This essay interacts with Graeme Goldsworthy in Preaching the Whole Bible as Christian Scripture on the following question: “How does the Gospel provide unity to the Bible?”
By arguing that only the Gospel is capable of providing unity to the great diversity found in the Bible, Goldsworthy means that “proper interpretation of any part of the Bible requires us to relate it to the person and work of Jesus” (p. 84) and those “specific details in the process that leads through the whole progressive revelation and comes to focus on Christ as the fulfiller” (p. 86). In summary, the Gospel is the hermeneutical key and the biblical-theological center of the Bible. This is the topic of chapter 7.
But interestingly, Goldsworthy lays some essential groundwork for his argument for the Gospel as unifying the Bible in chapter 6 where the possibility for such a unity within diversity is possible. For the evangelical (or anyone who accepts as plausible or probable that God is the inspiring author of the OT and NT) such a case is a helpful refresher. But Goldsworthy is attempting to persuade the person who ignores the divine source of Scripture and recognizes only its human authorship. Chapter 6 compares the orthodox doctrine of the two natures of Christ (both fully divine and fully human) with the evangelical doctrine of the Bible (the inspired Word of God and the work of human authors). I find this strategic line of reasoning winsome and persuasive by taking a catholic doctrine that all professing Christians accept (the deity and humanity of the person of Christ) and applying the same concept to the more evangelical doctrine of Scripture (possessing a fully divine and human origin).
With the foundation established that someone (Christ) and something (the Bible) can exist as a unity in diversity, Goldsworthy argues it is the Gospel of Jesus Christ that actually provides the unifying structure to the OT and NT Scriptures. Accordingly, it is the Gospel that unifies the literary variety (pp. 68-69), historical progression (pp. 69-72), and progressive revelation of the Bible (pp. 72-76). This approach to reading and understanding the Bible’s central theme makes sense of the OT-NT teaching of type-antitype (pp. 76-78), promise-fulfillment (pp. 78-79), and salvation history-eschatological goal (pp. 79-80).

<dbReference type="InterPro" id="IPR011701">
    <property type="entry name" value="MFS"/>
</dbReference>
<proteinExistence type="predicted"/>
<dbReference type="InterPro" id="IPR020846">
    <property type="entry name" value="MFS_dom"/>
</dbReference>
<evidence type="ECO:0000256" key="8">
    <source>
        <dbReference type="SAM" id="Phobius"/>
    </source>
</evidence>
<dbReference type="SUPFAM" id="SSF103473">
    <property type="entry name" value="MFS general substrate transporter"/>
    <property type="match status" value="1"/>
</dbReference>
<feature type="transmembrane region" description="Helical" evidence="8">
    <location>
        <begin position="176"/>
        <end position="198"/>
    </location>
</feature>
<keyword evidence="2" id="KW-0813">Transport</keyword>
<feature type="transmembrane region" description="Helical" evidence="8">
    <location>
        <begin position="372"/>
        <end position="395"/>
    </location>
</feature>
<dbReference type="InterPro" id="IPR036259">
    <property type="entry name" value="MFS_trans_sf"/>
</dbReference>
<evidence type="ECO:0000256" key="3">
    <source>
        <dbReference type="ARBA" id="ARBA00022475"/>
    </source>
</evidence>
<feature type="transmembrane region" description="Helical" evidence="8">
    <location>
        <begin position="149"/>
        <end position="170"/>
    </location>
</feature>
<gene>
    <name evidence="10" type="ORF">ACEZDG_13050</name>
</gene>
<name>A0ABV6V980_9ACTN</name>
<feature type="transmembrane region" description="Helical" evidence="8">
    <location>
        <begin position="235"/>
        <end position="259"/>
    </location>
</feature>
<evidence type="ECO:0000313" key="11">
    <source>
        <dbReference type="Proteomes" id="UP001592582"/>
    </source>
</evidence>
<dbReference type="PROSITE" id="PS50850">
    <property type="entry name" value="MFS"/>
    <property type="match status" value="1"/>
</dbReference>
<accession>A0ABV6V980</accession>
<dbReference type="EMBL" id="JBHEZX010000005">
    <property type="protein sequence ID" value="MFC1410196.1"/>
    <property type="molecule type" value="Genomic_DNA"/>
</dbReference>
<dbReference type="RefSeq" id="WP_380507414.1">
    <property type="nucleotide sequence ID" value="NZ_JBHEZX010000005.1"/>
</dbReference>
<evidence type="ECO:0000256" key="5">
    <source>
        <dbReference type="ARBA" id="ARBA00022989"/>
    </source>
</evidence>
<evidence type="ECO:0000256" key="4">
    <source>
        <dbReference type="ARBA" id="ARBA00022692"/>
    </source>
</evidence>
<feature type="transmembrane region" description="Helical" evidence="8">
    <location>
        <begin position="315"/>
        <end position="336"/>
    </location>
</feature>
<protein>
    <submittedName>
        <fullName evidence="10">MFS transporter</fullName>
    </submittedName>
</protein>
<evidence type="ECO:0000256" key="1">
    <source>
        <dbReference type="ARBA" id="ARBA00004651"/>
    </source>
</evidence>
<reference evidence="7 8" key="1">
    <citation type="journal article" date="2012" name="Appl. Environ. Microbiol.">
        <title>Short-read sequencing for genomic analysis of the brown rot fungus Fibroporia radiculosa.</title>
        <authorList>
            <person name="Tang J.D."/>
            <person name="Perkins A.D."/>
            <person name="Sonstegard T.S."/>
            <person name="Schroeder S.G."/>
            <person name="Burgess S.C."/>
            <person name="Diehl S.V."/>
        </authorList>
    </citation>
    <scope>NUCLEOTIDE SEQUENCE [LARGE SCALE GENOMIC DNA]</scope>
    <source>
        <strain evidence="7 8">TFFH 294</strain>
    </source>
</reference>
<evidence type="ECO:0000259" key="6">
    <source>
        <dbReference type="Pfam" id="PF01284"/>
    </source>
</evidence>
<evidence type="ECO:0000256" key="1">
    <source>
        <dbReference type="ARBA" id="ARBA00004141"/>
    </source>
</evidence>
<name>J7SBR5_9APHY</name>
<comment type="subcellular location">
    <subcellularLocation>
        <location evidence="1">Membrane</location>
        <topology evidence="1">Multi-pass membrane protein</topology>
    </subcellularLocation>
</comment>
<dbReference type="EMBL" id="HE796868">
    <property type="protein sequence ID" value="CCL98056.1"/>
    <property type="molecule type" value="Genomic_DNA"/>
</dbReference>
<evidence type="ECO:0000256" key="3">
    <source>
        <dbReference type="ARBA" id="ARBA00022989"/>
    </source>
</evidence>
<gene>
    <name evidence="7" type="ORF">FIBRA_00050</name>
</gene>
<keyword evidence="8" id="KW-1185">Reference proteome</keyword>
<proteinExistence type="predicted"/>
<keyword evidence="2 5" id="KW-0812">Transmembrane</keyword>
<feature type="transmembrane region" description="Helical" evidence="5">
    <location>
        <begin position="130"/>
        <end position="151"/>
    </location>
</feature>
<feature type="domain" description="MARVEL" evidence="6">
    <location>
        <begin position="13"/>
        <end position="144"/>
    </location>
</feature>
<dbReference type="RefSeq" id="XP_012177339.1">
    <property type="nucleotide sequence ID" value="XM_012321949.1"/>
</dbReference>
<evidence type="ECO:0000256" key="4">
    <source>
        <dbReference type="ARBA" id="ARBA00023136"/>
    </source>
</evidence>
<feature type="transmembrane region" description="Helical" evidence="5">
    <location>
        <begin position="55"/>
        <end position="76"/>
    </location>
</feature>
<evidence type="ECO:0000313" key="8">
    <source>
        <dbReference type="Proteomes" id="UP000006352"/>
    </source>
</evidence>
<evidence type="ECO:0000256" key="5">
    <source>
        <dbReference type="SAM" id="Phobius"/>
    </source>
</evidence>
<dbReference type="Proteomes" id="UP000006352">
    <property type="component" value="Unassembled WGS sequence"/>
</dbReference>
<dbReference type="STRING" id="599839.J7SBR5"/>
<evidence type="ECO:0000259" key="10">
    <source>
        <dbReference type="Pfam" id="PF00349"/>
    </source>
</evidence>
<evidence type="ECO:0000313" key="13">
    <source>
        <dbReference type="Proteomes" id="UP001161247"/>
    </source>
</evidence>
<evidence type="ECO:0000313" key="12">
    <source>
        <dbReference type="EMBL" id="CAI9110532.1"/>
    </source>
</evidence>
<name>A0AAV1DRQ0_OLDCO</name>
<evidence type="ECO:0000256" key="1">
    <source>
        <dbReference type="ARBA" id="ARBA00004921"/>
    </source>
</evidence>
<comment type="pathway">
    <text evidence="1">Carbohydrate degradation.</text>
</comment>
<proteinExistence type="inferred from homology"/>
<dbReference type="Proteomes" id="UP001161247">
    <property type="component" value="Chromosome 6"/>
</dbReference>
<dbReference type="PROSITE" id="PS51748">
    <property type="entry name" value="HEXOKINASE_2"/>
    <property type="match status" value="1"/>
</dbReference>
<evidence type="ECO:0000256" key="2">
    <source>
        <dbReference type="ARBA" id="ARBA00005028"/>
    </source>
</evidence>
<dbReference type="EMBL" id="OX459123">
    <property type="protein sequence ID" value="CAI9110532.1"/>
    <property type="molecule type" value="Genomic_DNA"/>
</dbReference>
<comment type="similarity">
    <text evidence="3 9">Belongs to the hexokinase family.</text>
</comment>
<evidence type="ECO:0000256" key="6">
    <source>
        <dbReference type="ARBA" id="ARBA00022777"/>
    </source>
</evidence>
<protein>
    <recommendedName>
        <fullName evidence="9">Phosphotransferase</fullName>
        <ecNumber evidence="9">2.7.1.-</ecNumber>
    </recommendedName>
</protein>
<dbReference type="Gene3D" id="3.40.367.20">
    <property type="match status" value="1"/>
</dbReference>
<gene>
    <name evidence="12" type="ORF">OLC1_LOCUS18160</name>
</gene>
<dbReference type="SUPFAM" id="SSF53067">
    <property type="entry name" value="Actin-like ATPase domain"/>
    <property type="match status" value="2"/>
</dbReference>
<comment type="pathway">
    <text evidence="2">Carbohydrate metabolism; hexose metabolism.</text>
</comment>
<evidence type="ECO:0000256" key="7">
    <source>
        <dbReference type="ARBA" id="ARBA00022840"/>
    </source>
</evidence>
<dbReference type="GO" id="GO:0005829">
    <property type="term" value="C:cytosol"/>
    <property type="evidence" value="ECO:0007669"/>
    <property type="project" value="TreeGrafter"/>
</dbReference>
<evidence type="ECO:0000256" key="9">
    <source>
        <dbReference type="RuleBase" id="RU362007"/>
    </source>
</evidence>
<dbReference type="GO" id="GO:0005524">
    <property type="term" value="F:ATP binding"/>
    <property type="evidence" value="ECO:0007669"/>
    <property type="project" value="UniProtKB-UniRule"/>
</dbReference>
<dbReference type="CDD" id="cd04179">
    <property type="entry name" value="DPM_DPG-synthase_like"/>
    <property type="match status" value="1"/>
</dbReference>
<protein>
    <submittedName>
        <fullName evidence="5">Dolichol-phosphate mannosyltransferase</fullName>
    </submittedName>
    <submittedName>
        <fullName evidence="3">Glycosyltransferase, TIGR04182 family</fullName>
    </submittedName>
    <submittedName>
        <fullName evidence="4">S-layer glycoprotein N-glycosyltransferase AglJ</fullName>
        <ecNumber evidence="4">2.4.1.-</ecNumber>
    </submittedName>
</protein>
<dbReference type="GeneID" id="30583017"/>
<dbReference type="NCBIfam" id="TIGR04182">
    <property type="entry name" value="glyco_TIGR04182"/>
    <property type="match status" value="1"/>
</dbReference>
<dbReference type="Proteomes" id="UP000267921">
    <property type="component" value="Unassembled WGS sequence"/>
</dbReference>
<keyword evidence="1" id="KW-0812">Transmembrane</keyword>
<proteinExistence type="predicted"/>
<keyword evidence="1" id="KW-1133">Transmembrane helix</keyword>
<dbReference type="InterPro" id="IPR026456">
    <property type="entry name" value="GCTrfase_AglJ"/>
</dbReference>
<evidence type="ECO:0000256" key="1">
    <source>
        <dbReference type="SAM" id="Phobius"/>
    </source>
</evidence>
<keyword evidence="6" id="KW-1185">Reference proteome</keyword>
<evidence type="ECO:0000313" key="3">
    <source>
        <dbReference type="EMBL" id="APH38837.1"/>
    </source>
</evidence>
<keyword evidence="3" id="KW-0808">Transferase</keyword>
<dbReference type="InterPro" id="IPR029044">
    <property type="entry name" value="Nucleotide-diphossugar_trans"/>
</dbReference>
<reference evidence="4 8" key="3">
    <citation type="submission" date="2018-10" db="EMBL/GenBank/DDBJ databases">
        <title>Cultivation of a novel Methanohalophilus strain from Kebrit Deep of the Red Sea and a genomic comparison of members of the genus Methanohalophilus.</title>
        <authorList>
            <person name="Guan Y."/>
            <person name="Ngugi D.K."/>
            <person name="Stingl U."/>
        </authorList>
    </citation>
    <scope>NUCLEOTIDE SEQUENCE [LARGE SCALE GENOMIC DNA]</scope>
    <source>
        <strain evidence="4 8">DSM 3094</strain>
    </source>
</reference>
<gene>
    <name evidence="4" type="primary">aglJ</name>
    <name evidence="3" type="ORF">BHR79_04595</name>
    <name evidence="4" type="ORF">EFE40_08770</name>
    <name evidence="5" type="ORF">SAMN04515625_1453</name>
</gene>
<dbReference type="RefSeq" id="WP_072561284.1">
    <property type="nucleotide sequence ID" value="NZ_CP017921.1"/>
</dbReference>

So how does the Christian utilize the message of the Gospel to “cash out” the various diverse contents of the Bible? According to Goldsworthy, since the Gospel (the message of the kingdom of God as preached and fulfilled in the person and work of Christ) is the center and high water mark of biblical revelation, it is the Christian’s entry point to interpreting all of which the Bible teaches. For example, he asserts that the basic biblical pattern of God’s design for creation is “(1) God as Lord; (2) his people living before him as his willing and loving subjects; (3) and the created environment within which God relates to his people” (p. 86). We can discern this pattern in all redemptive epochs: in the Garden of Eden, during the patriarchal period, in the Israelite theocracy, in the Babylonian exile and return, in the NT church, today, and in the consummated eschatological kingdom of God. But we understand the purpose and stage of the kingdom of God through the lens of the Gospel because the God’s Gospel of the kingdom is most clearly revealed and finally fulfilled in the person and work of Christ. Goldsworthy’s insight that the Gospel is the Christian’s entryway into the rest of the Bible is a necessary and helpful rule for all Christians to read (and live) the entire Bible—both OT and NT—as Christians.